ApuliaApulia (/əˈpuːliə/ ə-POO-lee-ə; Italian: Puglia [ˈpuʎʎa]; Neapolitan: Pùglia [ˈpuʝːə]; Albanian: Pulia; Ancient Greek: Ἀπουλία) is a region of Italy in Southern Italy bordering the Adriatic Sea in the east, the Ionian Sea to the southeast, and the Strait of Òtranto and Gulf of Taranto in the south. Its southernmost portion, known as Salento peninsula, forms a \stiletto\ on the \boot\ of Italy. The region comprises 19,345 square kilometers (7,469 sq mi), and its population is about 4.1 million.Show on map
PiedmontPiedmont (/ˈpiːdmɒnt/ PEED-mont; Italian: Piemonte, pronounced [pjeˈmonte]; Piedmontese and Occitan: Piemont; French: Piémont) is one of the 20 regions of Italy. It has an area of 25,402 square kilometres (9,808 sq mi) and a population of about 4.6 million. The capital of Piedmont is Turin.Show on map
MoliseMolise (pronounced [moˈliːze]; Neapolitan: Mulise) is a region of Southern Italy. Until 1963, it formed part of the region of Abruzzi e Molise, alongside the region of Abruzzo. The split, which did not become effective until 1970, makes Molise the youngest region in Italy. The region covers 4,438 square kilometres (1,714 sq mi) (the Aosta Valley is the only smaller region) and has a population of 313,348 (as of 1 January 2015) The region is split into two provinces, named after their respective capitals Campobasso and Isernia. Campobasso also serves as the regional capital.Show on map
The MarchesMarche (Italian pronunciation: [ˈmarke]), or The Marches /ˈmɑːrtʃᵻz/, is one of the twenty regions of Italy. The name of the region derives from the plural name of marca, originally referring to the medieval March of Ancona and nearby marches of Camerino and Fermo.Show on map
LombardyLombardy (/ˈlɒmbərdi/ LOM-bər-dee; Italian: Lombardia [lombarˈdiːa]; Lombard: Lombardia, pronounced: (Western Lombard) [lumbarˈdiːa], (Eastern Lombard) [lombarˈdeːa]) is one of the twenty administrative regions of Italy, in the northwest of the country, with an area of 23,844 square kilometres (9,206 sq mi). About 10 million people, or a sixth of Italy's population, lives in Lombardy and about a fifth of Italy's GDP is produced in the region, making it the most populous and richest region in the country and one of the richest regions in Europe. Milan, Lombardy's capital, is the second-largest city and the largest metropolitan area in Italy.Show on map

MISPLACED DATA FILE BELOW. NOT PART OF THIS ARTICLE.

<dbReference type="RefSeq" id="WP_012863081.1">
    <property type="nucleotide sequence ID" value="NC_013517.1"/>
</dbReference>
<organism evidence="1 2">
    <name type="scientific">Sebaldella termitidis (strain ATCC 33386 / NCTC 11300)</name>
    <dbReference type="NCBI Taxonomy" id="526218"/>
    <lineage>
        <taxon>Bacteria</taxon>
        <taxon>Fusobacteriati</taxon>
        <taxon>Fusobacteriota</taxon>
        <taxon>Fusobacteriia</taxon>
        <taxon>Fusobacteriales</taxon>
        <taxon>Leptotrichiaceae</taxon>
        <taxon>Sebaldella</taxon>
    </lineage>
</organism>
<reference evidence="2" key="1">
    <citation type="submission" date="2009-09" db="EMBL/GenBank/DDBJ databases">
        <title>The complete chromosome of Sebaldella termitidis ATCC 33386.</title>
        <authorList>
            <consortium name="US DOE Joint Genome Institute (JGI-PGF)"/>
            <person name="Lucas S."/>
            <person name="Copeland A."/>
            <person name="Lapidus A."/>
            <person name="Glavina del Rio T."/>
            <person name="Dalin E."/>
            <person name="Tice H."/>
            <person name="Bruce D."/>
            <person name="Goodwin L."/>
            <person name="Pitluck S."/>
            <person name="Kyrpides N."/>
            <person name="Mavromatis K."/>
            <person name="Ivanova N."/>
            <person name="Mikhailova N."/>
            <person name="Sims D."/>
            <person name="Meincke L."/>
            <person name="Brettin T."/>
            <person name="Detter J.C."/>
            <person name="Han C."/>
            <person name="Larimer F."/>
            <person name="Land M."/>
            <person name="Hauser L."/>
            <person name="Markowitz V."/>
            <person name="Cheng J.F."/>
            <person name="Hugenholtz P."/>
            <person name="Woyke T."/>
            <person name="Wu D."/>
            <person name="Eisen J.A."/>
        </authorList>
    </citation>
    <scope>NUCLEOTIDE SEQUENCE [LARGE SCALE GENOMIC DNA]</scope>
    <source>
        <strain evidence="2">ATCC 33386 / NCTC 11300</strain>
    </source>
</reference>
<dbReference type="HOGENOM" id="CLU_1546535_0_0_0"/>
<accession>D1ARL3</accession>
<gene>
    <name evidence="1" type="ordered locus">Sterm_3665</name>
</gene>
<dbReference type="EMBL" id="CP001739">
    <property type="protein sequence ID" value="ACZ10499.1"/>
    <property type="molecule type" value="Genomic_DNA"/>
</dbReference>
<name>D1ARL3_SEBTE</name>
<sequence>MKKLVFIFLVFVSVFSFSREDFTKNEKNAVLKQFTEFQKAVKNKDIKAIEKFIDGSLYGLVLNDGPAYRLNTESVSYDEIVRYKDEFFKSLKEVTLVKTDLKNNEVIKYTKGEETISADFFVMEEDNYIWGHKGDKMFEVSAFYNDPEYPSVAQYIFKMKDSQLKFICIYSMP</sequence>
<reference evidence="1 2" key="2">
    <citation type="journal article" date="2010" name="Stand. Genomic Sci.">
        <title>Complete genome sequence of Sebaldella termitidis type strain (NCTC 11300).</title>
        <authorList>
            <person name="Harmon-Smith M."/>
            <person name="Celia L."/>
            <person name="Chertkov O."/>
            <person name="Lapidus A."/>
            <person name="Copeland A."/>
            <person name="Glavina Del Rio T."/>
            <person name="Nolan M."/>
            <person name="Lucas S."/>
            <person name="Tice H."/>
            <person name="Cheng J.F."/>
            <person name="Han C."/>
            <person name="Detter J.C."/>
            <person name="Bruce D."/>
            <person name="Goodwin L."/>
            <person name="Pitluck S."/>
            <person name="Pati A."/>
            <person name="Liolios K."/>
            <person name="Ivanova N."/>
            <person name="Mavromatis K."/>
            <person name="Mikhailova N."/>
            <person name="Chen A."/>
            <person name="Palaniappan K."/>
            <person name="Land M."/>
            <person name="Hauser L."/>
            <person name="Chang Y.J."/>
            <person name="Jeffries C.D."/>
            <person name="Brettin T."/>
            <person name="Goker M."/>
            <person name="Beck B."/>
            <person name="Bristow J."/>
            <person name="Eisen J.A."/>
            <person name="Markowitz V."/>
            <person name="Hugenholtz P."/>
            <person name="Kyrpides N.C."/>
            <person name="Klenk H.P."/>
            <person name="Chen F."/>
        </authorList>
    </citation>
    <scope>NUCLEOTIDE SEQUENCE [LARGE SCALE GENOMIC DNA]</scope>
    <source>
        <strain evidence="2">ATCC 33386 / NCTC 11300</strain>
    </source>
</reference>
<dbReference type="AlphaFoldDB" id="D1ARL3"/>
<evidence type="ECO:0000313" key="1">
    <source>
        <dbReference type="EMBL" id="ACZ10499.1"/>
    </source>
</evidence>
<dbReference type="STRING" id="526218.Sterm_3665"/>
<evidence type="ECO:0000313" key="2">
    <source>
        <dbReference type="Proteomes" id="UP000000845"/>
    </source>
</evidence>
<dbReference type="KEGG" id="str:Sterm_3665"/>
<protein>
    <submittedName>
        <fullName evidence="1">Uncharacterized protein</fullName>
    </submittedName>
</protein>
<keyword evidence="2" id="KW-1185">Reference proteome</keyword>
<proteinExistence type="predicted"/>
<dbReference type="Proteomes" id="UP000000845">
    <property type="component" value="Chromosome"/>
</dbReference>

LiguriaLiguria (Italian pronunciation: [liˈɡuːrja], Ligurian: Ligûria) is a coastal region of north-western Italy; its capital is Genoa. The region is popular with tourists for its beaches, towns and cuisine.Show on map
LatiumLazio (UK /ˈlætsioʊ/, US /ˈlɑːtsioʊ/; Italian: [ˈlattsjo]; Latin: Latium) is one of the 20 administrative regions of Italy, situated in the central peninsular section of the country. With almost 5.9 million residents and a GDP of more than 170 billion euros, Lazio is the second most populated region of Italy (being approximately the same in population as Campania), and has the second largest economy of the nation. Its capital is Rome, capital and largest city of Italy.Show on map
Friuli Venezia GiuliaFriuli Venezia Giulia ([friˈuːli veˈnɛttsja ˈdʒuːlja]; Friulian: Friûl–Vignesie Julie, Slovene: Furlanija–Julijska krajina, German: Friaul–Julisch Venetien) is one of the 20 regions of Italy, and one of five autonomous regions with special statute. The capital is Trieste. (Note that Venezia, i.e. Venice, is not in this region, despite the name.) It has an area of 7,858 km² and about 1.2 million inhabitants. A natural opening to the sea for many Central European countries, the region is traversed by the major transport routes between the east and west of southern Europe. It encompasses the historical-geographical region of Friuli and a small portion of the historical region of Venezia Giulia (known in English also as Julian March), each with its own distinct history, traditions and identityShow on map